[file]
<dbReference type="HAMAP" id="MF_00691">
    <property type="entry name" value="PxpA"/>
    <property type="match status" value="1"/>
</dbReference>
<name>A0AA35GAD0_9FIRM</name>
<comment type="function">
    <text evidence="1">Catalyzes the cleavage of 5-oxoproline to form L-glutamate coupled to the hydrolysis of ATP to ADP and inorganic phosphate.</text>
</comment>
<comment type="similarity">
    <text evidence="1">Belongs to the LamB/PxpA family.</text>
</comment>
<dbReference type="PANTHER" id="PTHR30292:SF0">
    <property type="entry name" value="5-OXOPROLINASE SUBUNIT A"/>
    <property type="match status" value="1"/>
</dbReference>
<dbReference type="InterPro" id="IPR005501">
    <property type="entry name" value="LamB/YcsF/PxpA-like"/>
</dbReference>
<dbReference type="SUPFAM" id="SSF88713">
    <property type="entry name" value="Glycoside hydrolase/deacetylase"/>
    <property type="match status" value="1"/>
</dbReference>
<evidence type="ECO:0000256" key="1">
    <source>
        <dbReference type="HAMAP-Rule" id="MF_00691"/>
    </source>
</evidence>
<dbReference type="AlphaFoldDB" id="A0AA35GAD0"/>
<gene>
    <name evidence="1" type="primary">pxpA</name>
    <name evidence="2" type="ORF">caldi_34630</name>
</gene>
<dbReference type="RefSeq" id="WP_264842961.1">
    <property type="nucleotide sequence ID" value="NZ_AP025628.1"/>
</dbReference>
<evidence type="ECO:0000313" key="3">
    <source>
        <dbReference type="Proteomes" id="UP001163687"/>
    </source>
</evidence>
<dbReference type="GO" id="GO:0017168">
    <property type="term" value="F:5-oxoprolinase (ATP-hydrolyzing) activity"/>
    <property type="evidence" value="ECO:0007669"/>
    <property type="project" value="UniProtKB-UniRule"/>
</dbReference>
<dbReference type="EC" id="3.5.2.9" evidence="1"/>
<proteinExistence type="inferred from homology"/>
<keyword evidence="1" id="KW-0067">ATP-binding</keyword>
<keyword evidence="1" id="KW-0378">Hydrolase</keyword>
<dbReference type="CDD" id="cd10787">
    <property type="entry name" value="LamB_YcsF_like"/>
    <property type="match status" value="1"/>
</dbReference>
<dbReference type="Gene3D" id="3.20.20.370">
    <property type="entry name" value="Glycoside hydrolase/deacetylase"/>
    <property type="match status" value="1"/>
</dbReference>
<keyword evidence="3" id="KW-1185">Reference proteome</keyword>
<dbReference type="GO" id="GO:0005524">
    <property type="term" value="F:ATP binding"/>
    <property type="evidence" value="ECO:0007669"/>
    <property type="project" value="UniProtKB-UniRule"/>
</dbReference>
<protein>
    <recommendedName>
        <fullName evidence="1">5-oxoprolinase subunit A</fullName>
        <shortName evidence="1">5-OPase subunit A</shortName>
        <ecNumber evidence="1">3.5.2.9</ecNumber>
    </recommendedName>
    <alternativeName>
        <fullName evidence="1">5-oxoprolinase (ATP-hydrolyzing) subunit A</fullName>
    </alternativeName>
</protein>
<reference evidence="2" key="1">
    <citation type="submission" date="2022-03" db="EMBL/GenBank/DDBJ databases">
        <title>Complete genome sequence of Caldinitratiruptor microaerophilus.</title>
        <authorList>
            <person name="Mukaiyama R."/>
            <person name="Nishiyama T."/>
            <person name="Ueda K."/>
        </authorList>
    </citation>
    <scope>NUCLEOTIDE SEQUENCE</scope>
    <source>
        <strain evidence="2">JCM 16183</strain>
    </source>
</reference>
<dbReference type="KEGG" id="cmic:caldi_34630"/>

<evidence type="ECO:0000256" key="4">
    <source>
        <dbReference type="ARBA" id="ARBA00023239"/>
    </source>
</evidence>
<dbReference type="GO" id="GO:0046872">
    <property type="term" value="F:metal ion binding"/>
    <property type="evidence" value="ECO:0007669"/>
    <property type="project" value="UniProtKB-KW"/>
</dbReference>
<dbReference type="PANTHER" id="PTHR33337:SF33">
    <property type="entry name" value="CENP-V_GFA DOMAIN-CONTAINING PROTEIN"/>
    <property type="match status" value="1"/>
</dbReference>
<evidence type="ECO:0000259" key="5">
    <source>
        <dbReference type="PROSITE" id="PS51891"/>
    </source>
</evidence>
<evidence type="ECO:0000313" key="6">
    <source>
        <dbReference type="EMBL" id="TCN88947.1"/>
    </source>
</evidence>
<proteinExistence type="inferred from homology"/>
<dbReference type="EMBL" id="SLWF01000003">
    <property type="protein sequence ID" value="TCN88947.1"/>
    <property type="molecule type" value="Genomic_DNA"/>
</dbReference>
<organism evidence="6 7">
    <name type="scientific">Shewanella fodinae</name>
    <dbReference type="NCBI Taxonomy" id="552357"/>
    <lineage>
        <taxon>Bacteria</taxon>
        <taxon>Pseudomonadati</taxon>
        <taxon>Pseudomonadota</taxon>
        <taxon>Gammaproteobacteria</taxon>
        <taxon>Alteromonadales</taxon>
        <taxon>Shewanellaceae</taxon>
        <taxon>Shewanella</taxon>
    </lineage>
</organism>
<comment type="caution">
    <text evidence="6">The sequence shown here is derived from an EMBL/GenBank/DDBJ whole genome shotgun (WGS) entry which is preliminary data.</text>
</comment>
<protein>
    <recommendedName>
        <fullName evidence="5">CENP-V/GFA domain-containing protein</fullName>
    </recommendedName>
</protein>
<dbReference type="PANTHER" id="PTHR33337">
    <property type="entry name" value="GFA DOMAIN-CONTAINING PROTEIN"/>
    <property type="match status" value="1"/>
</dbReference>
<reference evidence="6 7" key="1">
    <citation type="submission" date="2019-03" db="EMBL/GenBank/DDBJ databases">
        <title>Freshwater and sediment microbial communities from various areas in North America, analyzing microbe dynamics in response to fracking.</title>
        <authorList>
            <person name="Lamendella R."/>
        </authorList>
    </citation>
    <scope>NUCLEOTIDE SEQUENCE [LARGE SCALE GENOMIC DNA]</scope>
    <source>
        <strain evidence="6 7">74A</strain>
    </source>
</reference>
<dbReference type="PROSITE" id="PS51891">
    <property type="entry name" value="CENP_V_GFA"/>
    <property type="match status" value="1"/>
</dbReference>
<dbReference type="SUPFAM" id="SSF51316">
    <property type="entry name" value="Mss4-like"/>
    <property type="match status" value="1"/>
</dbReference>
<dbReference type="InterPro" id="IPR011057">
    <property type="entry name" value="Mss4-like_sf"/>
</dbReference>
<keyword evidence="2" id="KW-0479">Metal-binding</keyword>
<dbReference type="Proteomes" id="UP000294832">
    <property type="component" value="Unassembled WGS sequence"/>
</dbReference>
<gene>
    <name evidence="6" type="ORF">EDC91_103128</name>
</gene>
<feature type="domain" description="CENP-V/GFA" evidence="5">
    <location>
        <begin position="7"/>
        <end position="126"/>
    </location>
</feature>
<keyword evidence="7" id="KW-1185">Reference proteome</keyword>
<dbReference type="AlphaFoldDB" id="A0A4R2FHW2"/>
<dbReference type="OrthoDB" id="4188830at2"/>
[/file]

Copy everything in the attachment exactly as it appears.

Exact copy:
<dbReference type="HAMAP" id="MF_00691">
    <property type="entry name" value="PxpA"/>
    <property type="match status" value="1"/>
</dbReference>
<name>A0AA35GAD0_9FIRM</name>
<comment type="function">
    <text evidence="1">Catalyzes the cleavage of 5-oxoproline to form L-glutamate coupled to the hydrolysis of ATP to ADP and inorganic phosphate.</text>
</comment>
<comment type="similarity">
    <text evidence="1">Belongs to the LamB/PxpA family.</text>
</comment>
<dbReference type="PANTHER" id="PTHR30292:SF0">
    <property type="entry name" value="5-OXOPROLINASE SUBUNIT A"/>
    <property type="match status" value="1"/>
</dbReference>
<dbReference type="InterPro" id="IPR005501">
    <property type="entry name" value="LamB/YcsF/PxpA-like"/>
</dbReference>
<dbReference type="SUPFAM" id="SSF88713">
    <property type="entry name" value="Glycoside hydrolase/deacetylase"/>
    <property type="match status" value="1"/>
</dbReference>
<evidence type="ECO:0000256" key="1">
    <source>
        <dbReference type="HAMAP-Rule" id="MF_00691"/>
    </source>
</evidence>
<dbReference type="AlphaFoldDB" id="A0AA35GAD0"/>
<gene>
    <name evidence="1" type="primary">pxpA</name>
    <name evidence="2" type="ORF">caldi_34630</name>
</gene>
<dbReference type="RefSeq" id="WP_264842961.1">
    <property type="nucleotide sequence ID" value="NZ_AP025628.1"/>
</dbReference>
<evidence type="ECO:0000313" key="3">
    <source>
        <dbReference type="Proteomes" id="UP001163687"/>
    </source>
</evidence>
<dbReference type="GO" id="GO:0017168">
    <property type="term" value="F:5-oxoprolinase (ATP-hydrolyzing) activity"/>
    <property type="evidence" value="ECO:0007669"/>
    <property type="project" value="UniProtKB-UniRule"/>
</dbReference>
<dbReference type="EC" id="3.5.2.9" evidence="1"/>
<proteinExistence type="inferred from homology"/>
<keyword evidence="1" id="KW-0067">ATP-binding</keyword>
<keyword evidence="1" id="KW-0378">Hydrolase</keyword>
<dbReference type="CDD" id="cd10787">
    <property type="entry name" value="LamB_YcsF_like"/>
    <property type="match status" value="1"/>
</dbReference>
<dbReference type="Gene3D" id="3.20.20.370">
    <property type="entry name" value="Glycoside hydrolase/deacetylase"/>
    <property type="match status" value="1"/>
</dbReference>
<keyword evidence="3" id="KW-1185">Reference proteome</keyword>
<dbReference type="GO" id="GO:0005524">
    <property type="term" value="F:ATP binding"/>
    <property type="evidence" value="ECO:0007669"/>
    <property type="project" value="UniProtKB-UniRule"/>
</dbReference>
<protein>
    <recommendedName>
        <fullName evidence="1">5-oxoprolinase subunit A</fullName>
        <shortName evidence="1">5-OPase subunit A</shortName>
        <ecNumber evidence="1">3.5.2.9</ecNumber>
    </recommendedName>
    <alternativeName>
        <fullName evidence="1">5-oxoprolinase (ATP-hydrolyzing) subunit A</fullName>
    </alternativeName>
</protein>
<reference evidence="2" key="1">
    <citation type="submission" date="2022-03" db="EMBL/GenBank/DDBJ databases">
        <title>Complete genome sequence of Caldinitratiruptor microaerophilus.</title>
        <authorList>
            <person name="Mukaiyama R."/>
            <person name="Nishiyama T."/>
            <person name="Ueda K."/>
        </authorList>
    </citation>
    <scope>NUCLEOTIDE SEQUENCE</scope>
    <source>
        <strain evidence="2">JCM 16183</strain>
    </source>
</reference>
<dbReference type="KEGG" id="cmic:caldi_34630"/>

<evidence type="ECO:0000256" key="4">
    <source>
        <dbReference type="ARBA" id="ARBA00023239"/>
    </source>
</evidence>
<dbReference type="GO" id="GO:0046872">
    <property type="term" value="F:metal ion binding"/>
    <property type="evidence" value="ECO:0007669"/>
    <property type="project" value="UniProtKB-KW"/>
</dbReference>
<dbReference type="PANTHER" id="PTHR33337:SF33">
    <property type="entry name" value="CENP-V_GFA DOMAIN-CONTAINING PROTEIN"/>
    <property type="match status" value="1"/>
</dbReference>
<evidence type="ECO:0000259" key="5">
    <source>
        <dbReference type="PROSITE" id="PS51891"/>
    </source>
</evidence>
<evidence type="ECO:0000313" key="6">
    <source>
        <dbReference type="EMBL" id="TCN88947.1"/>
    </source>
</evidence>
<proteinExistence type="inferred from homology"/>
<dbReference type="EMBL" id="SLWF01000003">
    <property type="protein sequence ID" value="TCN88947.1"/>
    <property type="molecule type" value="Genomic_DNA"/>
</dbReference>
<organism evidence="6 7">
    <name type="scientific">Shewanella fodinae</name>
    <dbReference type="NCBI Taxonomy" id="552357"/>
    <lineage>
        <taxon>Bacteria</taxon>
        <taxon>Pseudomonadati</taxon>
        <taxon>Pseudomonadota</taxon>
        <taxon>Gammaproteobacteria</taxon>
        <taxon>Alteromonadales</taxon>
        <taxon>Shewanellaceae</taxon>
        <taxon>Shewanella</taxon>
    </lineage>
</organism>
<comment type="caution">
    <text evidence="6">The sequence shown here is derived from an EMBL/GenBank/DDBJ whole genome shotgun (WGS) entry which is preliminary data.</text>
</comment>
<protein>
    <recommendedName>
        <fullName evidence="5">CENP-V/GFA domain-containing protein</fullName>
    </recommendedName>
</protein>
<dbReference type="PANTHER" id="PTHR33337">
    <property type="entry name" value="GFA DOMAIN-CONTAINING PROTEIN"/>
    <property type="match status" value="1"/>
</dbReference>
<reference evidence="6 7" key="1">
    <citation type="submission" date="2019-03" db="EMBL/GenBank/DDBJ databases">
        <title>Freshwater and sediment microbial communities from various areas in North America, analyzing microbe dynamics in response to fracking.</title>
        <authorList>
            <person name="Lamendella R."/>
        </authorList>
    </citation>
    <scope>NUCLEOTIDE SEQUENCE [LARGE SCALE GENOMIC DNA]</scope>
    <source>
        <strain evidence="6 7">74A</strain>
    </source>
</reference>
<dbReference type="PROSITE" id="PS51891">
    <property type="entry name" value="CENP_V_GFA"/>
    <property type="match status" value="1"/>
</dbReference>
<dbReference type="SUPFAM" id="SSF51316">
    <property type="entry name" value="Mss4-like"/>
    <property type="match status" value="1"/>
</dbReference>
<dbReference type="InterPro" id="IPR011057">
    <property type="entry name" value="Mss4-like_sf"/>
</dbReference>
<keyword evidence="2" id="KW-0479">Metal-binding</keyword>
<dbReference type="Proteomes" id="UP000294832">
    <property type="component" value="Unassembled WGS sequence"/>
</dbReference>
<gene>
    <name evidence="6" type="ORF">EDC91_103128</name>
</gene>
<feature type="domain" description="CENP-V/GFA" evidence="5">
    <location>
        <begin position="7"/>
        <end position="126"/>
    </location>
</feature>
<keyword evidence="7" id="KW-1185">Reference proteome</keyword>
<dbReference type="AlphaFoldDB" id="A0A4R2FHW2"/>
<dbReference type="OrthoDB" id="4188830at2"/>